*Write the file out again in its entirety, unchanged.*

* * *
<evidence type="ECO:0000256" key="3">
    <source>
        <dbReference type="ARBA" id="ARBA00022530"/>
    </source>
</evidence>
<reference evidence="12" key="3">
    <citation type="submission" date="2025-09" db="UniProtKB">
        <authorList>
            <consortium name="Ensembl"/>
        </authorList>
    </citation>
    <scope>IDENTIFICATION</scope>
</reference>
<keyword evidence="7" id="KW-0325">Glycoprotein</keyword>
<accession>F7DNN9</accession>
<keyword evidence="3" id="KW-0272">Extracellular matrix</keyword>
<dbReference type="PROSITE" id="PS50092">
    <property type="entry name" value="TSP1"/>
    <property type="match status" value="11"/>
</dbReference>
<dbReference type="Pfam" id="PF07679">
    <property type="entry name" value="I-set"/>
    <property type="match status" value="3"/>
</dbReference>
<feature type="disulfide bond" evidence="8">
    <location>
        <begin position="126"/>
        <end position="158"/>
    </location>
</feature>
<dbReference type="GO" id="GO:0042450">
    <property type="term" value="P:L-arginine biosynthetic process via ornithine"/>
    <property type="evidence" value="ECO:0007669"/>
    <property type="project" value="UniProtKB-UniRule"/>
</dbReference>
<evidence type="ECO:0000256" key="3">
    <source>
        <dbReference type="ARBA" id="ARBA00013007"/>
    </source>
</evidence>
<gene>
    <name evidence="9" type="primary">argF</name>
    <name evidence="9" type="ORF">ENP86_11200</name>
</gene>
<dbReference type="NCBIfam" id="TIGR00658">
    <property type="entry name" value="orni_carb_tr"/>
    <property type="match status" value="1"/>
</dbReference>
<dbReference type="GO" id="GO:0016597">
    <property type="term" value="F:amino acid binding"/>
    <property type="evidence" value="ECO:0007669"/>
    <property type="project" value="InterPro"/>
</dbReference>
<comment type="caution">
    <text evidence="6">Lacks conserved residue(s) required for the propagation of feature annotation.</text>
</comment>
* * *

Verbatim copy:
<evidence type="ECO:0000256" key="3">
    <source>
        <dbReference type="ARBA" id="ARBA00022530"/>
    </source>
</evidence>
<reference evidence="12" key="3">
    <citation type="submission" date="2025-09" db="UniProtKB">
        <authorList>
            <consortium name="Ensembl"/>
        </authorList>
    </citation>
    <scope>IDENTIFICATION</scope>
</reference>
<keyword evidence="7" id="KW-0325">Glycoprotein</keyword>
<accession>F7DNN9</accession>
<keyword evidence="3" id="KW-0272">Extracellular matrix</keyword>
<dbReference type="PROSITE" id="PS50092">
    <property type="entry name" value="TSP1"/>
    <property type="match status" value="11"/>
</dbReference>
<dbReference type="Pfam" id="PF07679">
    <property type="entry name" value="I-set"/>
    <property type="match status" value="3"/>
</dbReference>
<feature type="disulfide bond" evidence="8">
    <location>
        <begin position="126"/>
        <end position="158"/>
    </location>
</feature>
<dbReference type="GO" id="GO:0042450">
    <property type="term" value="P:L-arginine biosynthetic process via ornithine"/>
    <property type="evidence" value="ECO:0007669"/>
    <property type="project" value="UniProtKB-UniRule"/>
</dbReference>
<evidence type="ECO:0000256" key="3">
    <source>
        <dbReference type="ARBA" id="ARBA00013007"/>
    </source>
</evidence>
<gene>
    <name evidence="9" type="primary">argF</name>
    <name evidence="9" type="ORF">ENP86_11200</name>
</gene>
<dbReference type="NCBIfam" id="TIGR00658">
    <property type="entry name" value="orni_carb_tr"/>
    <property type="match status" value="1"/>
</dbReference>
<dbReference type="GO" id="GO:0016597">
    <property type="term" value="F:amino acid binding"/>
    <property type="evidence" value="ECO:0007669"/>
    <property type="project" value="InterPro"/>
</dbReference>
<comment type="caution">
    <text evidence="6">Lacks conserved residue(s) required for the propagation of feature annotation.</text>
</comment>